San Francisco Auction Sign
With around sixty people in the room, but only a few active bidders, the high bid at today’s auction for 41 Federal #42 was $700,000 (and apparently it wasn’t “outbid”). As a plugged-in ex SF-er correctly surmised, however, the bank now has seven days to decide whether or not to accept the bid (which we’d be surprised if they didn’t).
A recorded sale at $700,000 would represent a drop of $180,000 (20.5%) from the original purchase price in December of 2006, and would also establish a new building “comp” at $760 per square foot.
That being said, keep in mind that the unit looked like it had never been occupied, and the reported sale price of $880,000 in 2006 was $5,000 over the original list price of $875,000 which had subsequently been reduced down to $825,000 prior to going into contract (i.e., something’s not quite right with respect to the original sale).
And tip of the hat to ex SF-er (“I think this sells for $700k+ or not at all”), Lance (“$685K”), and Nicole (“$679,000”) who were all on record with their pre-auction predictions and within 3% of the highest bid (as well as to FSBO for filling in a few holes with respect to #42’s official MLS history).
Going Once, Going Twice (For Real?*) At Shore|Line: 41 Federal #42 [SocketSite]

Comments from Plugged-In Readers

  1. Posted by Michael L

    Depends big time on what bank is involved. If the bank rejects this offer – crazy.

  2. Posted by bidder remorse

    I attended the auction…wow what a trip. Standing inside #42 for a second time (when it was listed at 939K was the first) with a couple out of town auctioneers (they did not know what a ‘transfer tax’ was). The actual auction took less than a minute, and one excited women wrote a check for 35K (deposit)and everyone else streamed out with broken dreams.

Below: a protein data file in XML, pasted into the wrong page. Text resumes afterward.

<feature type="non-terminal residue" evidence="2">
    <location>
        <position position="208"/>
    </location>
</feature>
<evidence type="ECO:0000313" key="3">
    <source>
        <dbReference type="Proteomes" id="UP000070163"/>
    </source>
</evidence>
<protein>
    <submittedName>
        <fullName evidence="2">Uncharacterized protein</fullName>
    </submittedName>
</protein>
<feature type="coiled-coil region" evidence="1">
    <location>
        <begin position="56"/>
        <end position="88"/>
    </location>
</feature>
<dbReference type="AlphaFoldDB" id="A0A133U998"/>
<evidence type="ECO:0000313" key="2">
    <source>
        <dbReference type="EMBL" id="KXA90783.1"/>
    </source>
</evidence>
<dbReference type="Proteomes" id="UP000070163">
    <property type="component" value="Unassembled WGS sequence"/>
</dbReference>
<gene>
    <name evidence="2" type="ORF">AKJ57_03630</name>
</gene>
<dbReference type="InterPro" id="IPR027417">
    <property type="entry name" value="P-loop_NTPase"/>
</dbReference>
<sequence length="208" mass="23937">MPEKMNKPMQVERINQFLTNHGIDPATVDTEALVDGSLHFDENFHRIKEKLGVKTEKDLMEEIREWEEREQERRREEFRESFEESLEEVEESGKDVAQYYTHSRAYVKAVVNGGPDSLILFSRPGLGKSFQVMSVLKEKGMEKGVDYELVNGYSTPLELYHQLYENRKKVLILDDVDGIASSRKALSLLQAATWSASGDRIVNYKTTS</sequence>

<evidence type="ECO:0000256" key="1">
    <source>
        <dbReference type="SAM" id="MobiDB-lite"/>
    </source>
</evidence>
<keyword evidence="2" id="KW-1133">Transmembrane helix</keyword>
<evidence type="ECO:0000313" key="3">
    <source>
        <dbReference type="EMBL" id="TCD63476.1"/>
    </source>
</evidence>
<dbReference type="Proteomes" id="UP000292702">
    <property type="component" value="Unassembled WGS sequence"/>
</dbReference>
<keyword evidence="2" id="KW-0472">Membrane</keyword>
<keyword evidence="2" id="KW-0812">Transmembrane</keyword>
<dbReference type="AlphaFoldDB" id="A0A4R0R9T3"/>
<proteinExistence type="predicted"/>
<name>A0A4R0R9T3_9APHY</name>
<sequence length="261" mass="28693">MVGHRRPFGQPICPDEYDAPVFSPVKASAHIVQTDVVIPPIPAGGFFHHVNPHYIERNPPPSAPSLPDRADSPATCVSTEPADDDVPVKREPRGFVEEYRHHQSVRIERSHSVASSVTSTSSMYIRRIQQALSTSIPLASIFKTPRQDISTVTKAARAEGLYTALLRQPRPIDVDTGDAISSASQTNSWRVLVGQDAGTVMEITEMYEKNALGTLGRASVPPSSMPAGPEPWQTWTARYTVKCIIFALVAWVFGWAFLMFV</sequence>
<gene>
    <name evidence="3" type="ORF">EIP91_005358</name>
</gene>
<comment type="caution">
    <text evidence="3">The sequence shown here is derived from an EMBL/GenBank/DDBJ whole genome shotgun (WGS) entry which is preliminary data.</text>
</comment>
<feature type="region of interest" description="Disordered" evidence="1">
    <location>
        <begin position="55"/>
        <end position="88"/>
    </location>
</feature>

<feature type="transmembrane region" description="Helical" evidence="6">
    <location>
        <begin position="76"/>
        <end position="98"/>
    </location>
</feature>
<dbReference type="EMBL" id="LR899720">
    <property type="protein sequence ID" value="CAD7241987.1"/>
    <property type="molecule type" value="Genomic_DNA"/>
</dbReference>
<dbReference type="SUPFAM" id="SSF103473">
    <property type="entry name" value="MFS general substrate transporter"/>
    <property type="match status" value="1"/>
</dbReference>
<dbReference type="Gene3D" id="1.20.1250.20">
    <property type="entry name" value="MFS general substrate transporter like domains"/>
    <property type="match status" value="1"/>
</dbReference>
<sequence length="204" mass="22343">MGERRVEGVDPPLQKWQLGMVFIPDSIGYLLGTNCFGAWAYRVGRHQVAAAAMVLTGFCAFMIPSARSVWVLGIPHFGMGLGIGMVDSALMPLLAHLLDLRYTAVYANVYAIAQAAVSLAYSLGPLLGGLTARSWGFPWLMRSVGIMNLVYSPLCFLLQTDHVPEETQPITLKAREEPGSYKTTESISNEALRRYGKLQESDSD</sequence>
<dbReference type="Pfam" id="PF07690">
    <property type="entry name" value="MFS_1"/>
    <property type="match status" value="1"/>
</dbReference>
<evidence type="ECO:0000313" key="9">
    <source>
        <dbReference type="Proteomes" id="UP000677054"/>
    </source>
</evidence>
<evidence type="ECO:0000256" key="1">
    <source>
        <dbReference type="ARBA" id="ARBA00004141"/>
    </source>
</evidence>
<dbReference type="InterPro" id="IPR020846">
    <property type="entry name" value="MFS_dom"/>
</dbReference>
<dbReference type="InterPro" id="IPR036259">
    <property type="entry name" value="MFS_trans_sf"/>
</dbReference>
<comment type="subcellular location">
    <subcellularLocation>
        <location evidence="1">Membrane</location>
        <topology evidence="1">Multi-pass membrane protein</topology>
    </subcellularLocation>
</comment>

Cheers to her. It is impossible to time the market and hit the absolute bottom, an interesting new ‘comp’ at 760 p sq foot.

  3. Posted by chuckie

    Dollars to donuts they accept it!

  4. Posted by scurvy

    Oh they’ll take it. Cash is king right now. Nobody wants distressed assets that *might* be worth more later on down the line. The cost of carry is painful if things don’t turn around quickly. This sucker was REO and the RE wants cash, not a hope and a dream.

  5. Posted by TrailerTrash

    Was a ‘buyer’s premium’ payable to the auctioneer? If not, who compensates him/them? If yes, the $700K bid price needs to be adjusted.

  6. Posted by viewlover

    bidder remorse, glad you could make it. Do you think most people (broken dreams)thought the $700k was too high? What do you think most people valued the property at? Just curious.

  7. Posted by tipster

    What evidence do you have that prices are falling? In this area, or any beside 10 and parts of 3? You guys are annoying. You know why? You assume too much. You assume post popular media consumption.
    Those immortal words,
    spoken by fluj,
    a mere 3 months ago,
    January 5, at 9:39am,
    regarding this very property,
    will live on.

  8. Posted by S&S

    I think 700k is still too much for this property. I guess I’m just cheap.